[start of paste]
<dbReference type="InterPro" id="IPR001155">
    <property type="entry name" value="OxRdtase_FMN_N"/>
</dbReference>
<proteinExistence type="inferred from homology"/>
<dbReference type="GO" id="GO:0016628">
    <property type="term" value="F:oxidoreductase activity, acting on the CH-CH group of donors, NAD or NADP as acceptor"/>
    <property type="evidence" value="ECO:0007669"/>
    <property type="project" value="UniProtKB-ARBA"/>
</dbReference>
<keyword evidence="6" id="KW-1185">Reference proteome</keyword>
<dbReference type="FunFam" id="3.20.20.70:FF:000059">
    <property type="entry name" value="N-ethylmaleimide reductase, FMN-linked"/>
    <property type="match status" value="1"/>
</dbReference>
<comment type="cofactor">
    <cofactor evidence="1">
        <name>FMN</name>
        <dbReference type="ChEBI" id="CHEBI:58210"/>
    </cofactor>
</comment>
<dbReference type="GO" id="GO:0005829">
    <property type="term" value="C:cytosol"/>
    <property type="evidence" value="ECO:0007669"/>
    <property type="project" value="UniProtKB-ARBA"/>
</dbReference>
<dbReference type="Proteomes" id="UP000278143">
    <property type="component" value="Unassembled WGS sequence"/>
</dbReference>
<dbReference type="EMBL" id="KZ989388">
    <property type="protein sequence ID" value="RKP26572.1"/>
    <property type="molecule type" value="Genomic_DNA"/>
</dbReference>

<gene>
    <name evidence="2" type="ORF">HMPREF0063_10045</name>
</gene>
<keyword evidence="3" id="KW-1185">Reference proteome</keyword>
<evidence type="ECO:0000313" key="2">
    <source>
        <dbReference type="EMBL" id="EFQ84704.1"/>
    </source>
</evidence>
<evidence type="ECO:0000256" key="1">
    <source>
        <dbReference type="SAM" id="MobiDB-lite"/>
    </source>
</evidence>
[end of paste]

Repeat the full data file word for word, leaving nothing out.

<dbReference type="InterPro" id="IPR001155">
    <property type="entry name" value="OxRdtase_FMN_N"/>
</dbReference>
<proteinExistence type="inferred from homology"/>
<dbReference type="GO" id="GO:0016628">
    <property type="term" value="F:oxidoreductase activity, acting on the CH-CH group of donors, NAD or NADP as acceptor"/>
    <property type="evidence" value="ECO:0007669"/>
    <property type="project" value="UniProtKB-ARBA"/>
</dbReference>
<keyword evidence="6" id="KW-1185">Reference proteome</keyword>
<dbReference type="FunFam" id="3.20.20.70:FF:000059">
    <property type="entry name" value="N-ethylmaleimide reductase, FMN-linked"/>
    <property type="match status" value="1"/>
</dbReference>
<comment type="cofactor">
    <cofactor evidence="1">
        <name>FMN</name>
        <dbReference type="ChEBI" id="CHEBI:58210"/>
    </cofactor>
</comment>
<dbReference type="GO" id="GO:0005829">
    <property type="term" value="C:cytosol"/>
    <property type="evidence" value="ECO:0007669"/>
    <property type="project" value="UniProtKB-ARBA"/>
</dbReference>
<dbReference type="Proteomes" id="UP000278143">
    <property type="component" value="Unassembled WGS sequence"/>
</dbReference>
<dbReference type="EMBL" id="KZ989388">
    <property type="protein sequence ID" value="RKP26572.1"/>
    <property type="molecule type" value="Genomic_DNA"/>
</dbReference>

<gene>
    <name evidence="2" type="ORF">HMPREF0063_10045</name>
</gene>
<keyword evidence="3" id="KW-1185">Reference proteome</keyword>
<evidence type="ECO:0000313" key="2">
    <source>
        <dbReference type="EMBL" id="EFQ84704.1"/>
    </source>
</evidence>
<evidence type="ECO:0000256" key="1">
    <source>
        <dbReference type="SAM" id="MobiDB-lite"/>
    </source>
</evidence>